Cathy smiles, and calls him bold. "Waltzing into my class in front of a student, with a brush in your hand." He laughs, they remember the Bahamas; Lenny spots the ecstasy on her desk. "I wouldn't take these all at once," he grins, "Unless you want to spend the rest of your life feeling like you're living in a bad Disney movie."
Cathy asks him what it does; she's already decided to take one. "How do you think I paint those murals?" he asks, and she chuckles. "It makes you feel euphoric, uninhibited. They take them at raves, and people dance all night. Makes you escape reality for a while." Cathy Jamison was always afraid of drugs. A little pot, cigarettes, but "the hard stuff," she says. "Too afraid I'd end up feeling like I was living in a bad Disney movie." She looks down at the bottle with a new eye.
Adam can't get his uncle's hair quite straight, hacking at it with the sewing scissors, and finally, frustrated, suggests it would be "sick" to shave the whole thing off. "And give up my just-been-fucked look? Just trim it and cut anything knotted or matted." Sean crosses his eyes as Cathy comes running in, shouting about Xanadu -- more music, less ecstasy, something fun, explaining disco -- but stops when she sees the hair all over the floor.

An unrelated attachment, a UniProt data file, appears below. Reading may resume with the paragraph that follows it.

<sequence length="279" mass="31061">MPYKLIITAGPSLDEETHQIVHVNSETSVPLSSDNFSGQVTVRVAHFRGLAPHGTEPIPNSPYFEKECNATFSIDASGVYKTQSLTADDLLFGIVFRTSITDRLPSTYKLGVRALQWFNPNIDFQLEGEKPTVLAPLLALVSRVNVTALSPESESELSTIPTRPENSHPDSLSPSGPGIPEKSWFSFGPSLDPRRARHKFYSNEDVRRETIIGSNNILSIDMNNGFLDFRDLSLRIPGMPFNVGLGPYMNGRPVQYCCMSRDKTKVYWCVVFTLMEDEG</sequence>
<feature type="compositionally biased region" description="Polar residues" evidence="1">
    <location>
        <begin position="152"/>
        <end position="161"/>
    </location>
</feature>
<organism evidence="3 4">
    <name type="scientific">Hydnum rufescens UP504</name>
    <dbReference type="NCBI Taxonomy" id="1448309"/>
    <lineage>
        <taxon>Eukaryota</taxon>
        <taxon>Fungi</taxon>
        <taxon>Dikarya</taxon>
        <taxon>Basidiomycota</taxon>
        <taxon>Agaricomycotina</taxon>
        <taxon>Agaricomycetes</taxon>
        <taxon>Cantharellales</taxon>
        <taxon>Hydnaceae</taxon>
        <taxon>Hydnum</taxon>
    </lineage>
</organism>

"Why does my kitchen floor look like it's going through puberty?" Sean, in the interest of getting his hair cut, has decided to teach Adam the perversion of money: They'll barter, a haircut in exchange for Sean's hemp choker. For the big night. There goes Xanadu, she thinks, and asks what kind of a party Adam's going to on a Monday, even in summer.
"Is it a rave? People do weird things at raves." Sean and Adam laugh at her, not cruelly, and she smiles to herself. There will be adults, it's a birthday, he'll crash at Brent's house. And the clincher: "Off your list of three survival meals I have to make before summer's out -- and one romantic dessert -- I give you chocolate mousse." One of her more heartbreaking plans, a drive-by for today but one of the most inspired. Survival, and one romantic dessert.
A solution to every problem, organized: If he's alone, he will survive. If he is dating, he will survive, and flourish. If he is married, he'll be able to cook now and again. A boy needs his mother to teach him things like this. Paul will not survive. Her brother eats out of the garbage. By summer's end Adam will be able to drive to the store and buy his ingredients and make three survival meals and a romantic dessert. All she can give him are things, tools, strategies. Burdens, now.
The moment she tastes the chocolate mousse, she nods her head, sharply. "You can go." Sean laughs; Adam is proud. It's the kindest thing she's said in a while.
Marlene arrives, complaining that her refrigerator isn't keeping her Fresca cold, and without cold Fresca, she can't eat her dinner. A taste for Fresca is a sign of goodness. She asks to borrow ice cubes, and Sean suddenly asks how old she is. His friend Earl, he says, she might like. "Why? Do you think all old people are soul mates?" Sean laughs, flirts. "You want to sit around making ice cubes, be my guest. Be 79 years old and picky. Good luck with that." She gives in; she was always going to give in. "Set me up, Cupid."
Before she can emote all over the scene, Cathy's phone rings and she leaves the room, quietly; turns on the sink and lets it run.
Dr. Mauer is listed in her phone under a single letter.